Melanie Hunter | Deputy Managing Editor | Tuesday, February 08, 2005
Rep. Maxine Waters (D- Calif.), an outspoken critic of Bush, said the president is trying to "balance the budget on the backs of the poor and the middle class."
"It is unconscionable, but all too familiar, that our so-called 'compassionate' President would seek to address the massive shortfalls created by his fiscally reckless tax cuts for the rich by neglecting the needs of the poor and working families," said Waters in a statement Tuesday.
She said the president's plan to "make huge cuts to the Community Development Block Grant Program (CDBG), perhaps as much as fifty percent, and transfer CDBG and other Community Development programs to the Commerce Department is just the latest illustration, among many, of the President's predisposition to try to balance the budget on the backs of the poor and the middle class."
Waters said Bush's budget proposals "are designed to decimate the CDBG program, to end it as we know it, not to improve the program. They must be resisted."
According to Waters, her state of California, as well as the rest of the nation, has an affordable housing crisis. "There is not a single metropolitan area where an extremely low income family can be assured of finding a modest two bedroom rental home that is affordable; and there are literally millions of people who are homeless," she said.
Waters said "it is breathtakingly irresponsible" for Bush to propose "these drastic cuts" to the block grant program, which helps fund a wide range of housing initiatives and homeless services.
Bush's budget proposal orders almost all of the programs that make up the Community Development Fund, including the Community Development Block Grant Program, to be moved out of the Department of Housing and Urban Development (HUD) to be combined instead with 17 other programs in the Commerce Department, according to Waters.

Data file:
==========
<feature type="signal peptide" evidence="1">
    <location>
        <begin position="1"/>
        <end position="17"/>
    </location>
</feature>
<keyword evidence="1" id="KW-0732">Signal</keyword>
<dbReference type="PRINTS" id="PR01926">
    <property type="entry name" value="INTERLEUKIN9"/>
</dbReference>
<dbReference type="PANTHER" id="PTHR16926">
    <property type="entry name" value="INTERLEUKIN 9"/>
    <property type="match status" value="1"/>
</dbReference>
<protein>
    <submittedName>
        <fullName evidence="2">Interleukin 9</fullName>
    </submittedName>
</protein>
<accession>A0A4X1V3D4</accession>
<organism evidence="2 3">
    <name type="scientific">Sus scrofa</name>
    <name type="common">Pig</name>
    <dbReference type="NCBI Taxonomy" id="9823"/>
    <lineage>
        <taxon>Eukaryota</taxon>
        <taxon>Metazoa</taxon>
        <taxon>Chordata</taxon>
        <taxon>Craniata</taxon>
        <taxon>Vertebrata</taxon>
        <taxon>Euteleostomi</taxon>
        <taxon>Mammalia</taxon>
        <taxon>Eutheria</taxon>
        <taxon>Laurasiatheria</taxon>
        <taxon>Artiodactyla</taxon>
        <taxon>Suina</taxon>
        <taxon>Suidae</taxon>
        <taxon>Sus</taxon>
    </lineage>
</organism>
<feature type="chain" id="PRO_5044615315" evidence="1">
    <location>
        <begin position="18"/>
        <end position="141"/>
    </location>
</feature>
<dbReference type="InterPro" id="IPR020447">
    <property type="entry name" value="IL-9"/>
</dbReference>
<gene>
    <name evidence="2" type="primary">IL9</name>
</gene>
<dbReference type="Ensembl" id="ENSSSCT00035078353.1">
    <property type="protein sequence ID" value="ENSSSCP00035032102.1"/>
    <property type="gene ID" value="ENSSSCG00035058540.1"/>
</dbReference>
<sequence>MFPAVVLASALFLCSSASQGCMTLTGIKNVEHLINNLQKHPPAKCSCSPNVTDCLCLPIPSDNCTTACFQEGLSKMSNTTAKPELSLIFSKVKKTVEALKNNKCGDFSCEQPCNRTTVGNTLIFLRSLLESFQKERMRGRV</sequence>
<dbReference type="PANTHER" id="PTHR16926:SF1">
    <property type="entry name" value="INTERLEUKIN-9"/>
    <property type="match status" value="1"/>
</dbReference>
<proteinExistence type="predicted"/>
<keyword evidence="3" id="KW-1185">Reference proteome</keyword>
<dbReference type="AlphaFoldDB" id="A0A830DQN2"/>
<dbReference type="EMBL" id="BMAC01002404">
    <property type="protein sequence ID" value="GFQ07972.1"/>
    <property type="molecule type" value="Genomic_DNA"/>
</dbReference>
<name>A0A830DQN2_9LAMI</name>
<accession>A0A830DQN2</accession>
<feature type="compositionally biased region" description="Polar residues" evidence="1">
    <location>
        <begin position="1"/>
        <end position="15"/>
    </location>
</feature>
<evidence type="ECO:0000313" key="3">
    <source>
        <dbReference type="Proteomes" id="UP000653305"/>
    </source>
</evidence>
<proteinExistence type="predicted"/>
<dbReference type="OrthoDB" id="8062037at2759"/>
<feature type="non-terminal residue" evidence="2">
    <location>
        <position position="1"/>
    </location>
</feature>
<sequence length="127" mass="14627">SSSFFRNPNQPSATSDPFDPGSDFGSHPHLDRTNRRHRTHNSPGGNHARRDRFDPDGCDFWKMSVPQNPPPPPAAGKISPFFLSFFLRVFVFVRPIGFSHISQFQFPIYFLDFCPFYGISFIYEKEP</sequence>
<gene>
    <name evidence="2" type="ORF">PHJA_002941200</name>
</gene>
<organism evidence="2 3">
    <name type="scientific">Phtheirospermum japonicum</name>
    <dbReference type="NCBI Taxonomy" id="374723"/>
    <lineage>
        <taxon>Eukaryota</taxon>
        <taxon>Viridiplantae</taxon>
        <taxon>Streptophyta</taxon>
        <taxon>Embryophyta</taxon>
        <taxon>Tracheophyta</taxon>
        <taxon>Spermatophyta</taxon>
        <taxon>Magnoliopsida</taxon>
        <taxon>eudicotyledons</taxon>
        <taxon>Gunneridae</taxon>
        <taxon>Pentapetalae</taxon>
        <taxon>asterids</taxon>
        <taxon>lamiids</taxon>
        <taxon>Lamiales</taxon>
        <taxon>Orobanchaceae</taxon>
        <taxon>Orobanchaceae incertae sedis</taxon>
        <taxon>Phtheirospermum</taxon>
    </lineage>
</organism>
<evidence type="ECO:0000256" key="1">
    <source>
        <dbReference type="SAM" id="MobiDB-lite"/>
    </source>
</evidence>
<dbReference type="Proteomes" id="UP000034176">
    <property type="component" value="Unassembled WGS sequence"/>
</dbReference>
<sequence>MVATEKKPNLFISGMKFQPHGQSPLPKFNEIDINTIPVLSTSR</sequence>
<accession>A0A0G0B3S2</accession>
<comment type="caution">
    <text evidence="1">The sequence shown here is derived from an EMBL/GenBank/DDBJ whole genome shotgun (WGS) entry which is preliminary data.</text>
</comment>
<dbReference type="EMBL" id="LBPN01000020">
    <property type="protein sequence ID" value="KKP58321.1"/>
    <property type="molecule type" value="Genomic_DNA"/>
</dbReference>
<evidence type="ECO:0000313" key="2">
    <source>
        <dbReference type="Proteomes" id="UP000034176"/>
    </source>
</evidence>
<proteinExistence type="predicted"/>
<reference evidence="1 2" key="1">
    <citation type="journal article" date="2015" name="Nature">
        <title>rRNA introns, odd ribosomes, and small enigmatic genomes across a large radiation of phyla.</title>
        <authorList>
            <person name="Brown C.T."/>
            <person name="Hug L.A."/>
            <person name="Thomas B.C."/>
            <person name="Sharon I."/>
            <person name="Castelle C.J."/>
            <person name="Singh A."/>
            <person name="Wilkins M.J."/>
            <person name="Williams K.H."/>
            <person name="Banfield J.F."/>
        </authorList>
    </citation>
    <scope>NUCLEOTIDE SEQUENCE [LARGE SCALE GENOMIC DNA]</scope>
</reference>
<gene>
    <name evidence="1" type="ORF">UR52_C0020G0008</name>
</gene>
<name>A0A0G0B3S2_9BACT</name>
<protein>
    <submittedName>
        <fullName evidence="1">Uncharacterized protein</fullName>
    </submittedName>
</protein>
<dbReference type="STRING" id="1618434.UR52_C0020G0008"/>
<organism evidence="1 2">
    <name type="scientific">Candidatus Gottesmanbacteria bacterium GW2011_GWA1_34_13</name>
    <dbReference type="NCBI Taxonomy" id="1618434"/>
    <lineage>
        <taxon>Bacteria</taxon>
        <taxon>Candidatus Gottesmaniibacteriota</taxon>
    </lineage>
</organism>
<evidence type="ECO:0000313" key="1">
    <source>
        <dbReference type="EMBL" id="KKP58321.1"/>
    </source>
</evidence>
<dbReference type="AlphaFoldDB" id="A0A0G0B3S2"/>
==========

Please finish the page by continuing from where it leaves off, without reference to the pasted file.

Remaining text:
Only a few of the small Community Development Programs - the Self-Help Homeownership Opportunity program (SHOP), the Indian Community Development Block Grant program, and the Native Hawaiian Housing Block Grant program - would remain in HUD, Waters points out.
The 18 combined programs within the Commerce Department would receive $3.7 billion in proposed funding.
"A shift of the CDBG program from HUD to the Economic Development Administration (EDA) at Commerce also would fundamentally change the mission of CDBG by changing the focus from municipal projects and the revitalization of distressed neighborhoods to business interests and economic development projects," said Waters.
According to Waters, the Commerce Department "has no real experience in community development programs." The department has yet to reveal the criteria it would use in evaluating applications for funds under the consolidated program, she noted.
"A substantial likelihood exists that programs like CDBG with targeting provisions to focus funding on people with low and moderate incomes would receive less consideration from the Commerce Department than other parts of the consolidated program," Waters said.
"Thus, while the overall cut in community development funds is about thirty-five percent, the cuts to CDBG could be even larger," she said. According to Waters, "the CDBG program is a great success and one of the few programs in the Federal government with targeting provisions that effectively focus funding to benefit people with low and moderate incomes."
"The public may not know or understand the details of how CDBG funds are allocated to local communities, but, every mayor, every county official, every community development professional knows the indispensable role of CDBG in funding housing, neighborhood improvements, and public services," she said.
"When the public sees the programs and services that will have to be eliminated if these cuts are enacted, they will be outraged and they should be," Waters said. "You can't shoehorn $5.6 billion dollars in programs into a $3.71 billion dollar program without many people being hurt."
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